Authors: Kenneth Nielsen*, University of Oslo
Topics: Land Use, Asia, Development
Keywords: Infrastructures, India, aviation, resistance
Session Type: Paper
Start / End Time: 1:10 PM / 2:50 PM
Room: Virginia C, Marriott, Lobby Level
Presentation File: No File Uploaded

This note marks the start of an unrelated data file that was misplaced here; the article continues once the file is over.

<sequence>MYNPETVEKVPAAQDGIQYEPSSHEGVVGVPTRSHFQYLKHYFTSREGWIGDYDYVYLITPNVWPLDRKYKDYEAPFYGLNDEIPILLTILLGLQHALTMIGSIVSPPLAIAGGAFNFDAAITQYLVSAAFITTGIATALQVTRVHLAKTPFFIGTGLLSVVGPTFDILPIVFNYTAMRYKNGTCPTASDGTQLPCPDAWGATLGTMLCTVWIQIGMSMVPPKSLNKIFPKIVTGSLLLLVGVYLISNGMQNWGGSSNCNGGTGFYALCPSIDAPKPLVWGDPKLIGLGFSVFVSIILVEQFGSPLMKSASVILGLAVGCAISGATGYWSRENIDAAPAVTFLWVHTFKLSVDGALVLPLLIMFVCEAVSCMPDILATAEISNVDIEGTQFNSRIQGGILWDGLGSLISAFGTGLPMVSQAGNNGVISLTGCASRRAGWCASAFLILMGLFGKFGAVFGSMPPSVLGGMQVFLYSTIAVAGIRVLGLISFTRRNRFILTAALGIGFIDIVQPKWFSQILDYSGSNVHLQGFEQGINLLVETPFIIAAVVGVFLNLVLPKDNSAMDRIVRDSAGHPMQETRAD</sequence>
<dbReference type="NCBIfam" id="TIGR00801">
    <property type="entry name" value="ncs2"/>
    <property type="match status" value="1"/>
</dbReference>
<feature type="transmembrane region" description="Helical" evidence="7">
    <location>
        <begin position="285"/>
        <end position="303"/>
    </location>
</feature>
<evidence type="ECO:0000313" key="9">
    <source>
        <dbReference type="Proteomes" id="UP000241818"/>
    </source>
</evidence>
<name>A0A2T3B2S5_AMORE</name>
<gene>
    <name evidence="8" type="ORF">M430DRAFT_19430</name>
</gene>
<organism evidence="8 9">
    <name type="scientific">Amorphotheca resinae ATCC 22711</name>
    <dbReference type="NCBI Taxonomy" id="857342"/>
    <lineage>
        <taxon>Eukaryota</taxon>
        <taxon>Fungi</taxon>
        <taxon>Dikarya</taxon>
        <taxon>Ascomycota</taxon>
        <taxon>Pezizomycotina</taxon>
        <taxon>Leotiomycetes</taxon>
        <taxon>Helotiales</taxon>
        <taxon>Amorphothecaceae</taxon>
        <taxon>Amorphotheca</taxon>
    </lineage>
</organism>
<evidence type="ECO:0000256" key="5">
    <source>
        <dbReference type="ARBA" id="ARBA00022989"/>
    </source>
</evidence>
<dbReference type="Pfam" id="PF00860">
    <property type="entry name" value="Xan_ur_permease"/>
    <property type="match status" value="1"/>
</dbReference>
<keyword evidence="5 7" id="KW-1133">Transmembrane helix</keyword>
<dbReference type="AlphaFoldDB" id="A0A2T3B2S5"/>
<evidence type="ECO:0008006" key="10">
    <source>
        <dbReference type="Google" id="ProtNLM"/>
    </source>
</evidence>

The construction of best-in-class infrastructure is now increasingly being promoted by the government of India as the most efficient way of taking the Indian economy to new heights. Indeed, in terms of investment opportunities, the development of so-called growth infrastructures is one of the cornerstones of the much talked-about ‘Make in India’ programme launched in 2014, with ‘top visionary projects’ worth a whopping USD 34 billion to be developed by 2019. To us, however, the infrastructural components of the Make in India programme are not just about getting companies to ‘make their products’ in India; they are about materializing the infrastructural underpinnings that will ‘remake India’ into a globally recognized, innovative, world-class nation in tune with the aspirations of the countries new middle classes. Yet while growth infrastructures thus conjure up new aesthetic and affective desires, they also carry threats of unwelcome change, destabilization and outright dispossession. In this paper we analyse the case of airport development in Goa, India, as an instantiation of conflicting infrastructural imaginaries that have led to a prolonged conflict over land dispossession and marginalisation associated with infrastructure development. While attentive to the attendant discursive and material forms of power that underpin these different imaginaries, we are particularly concerned with understanding the constitution of these conflicting imaginaries and their modes of articulation.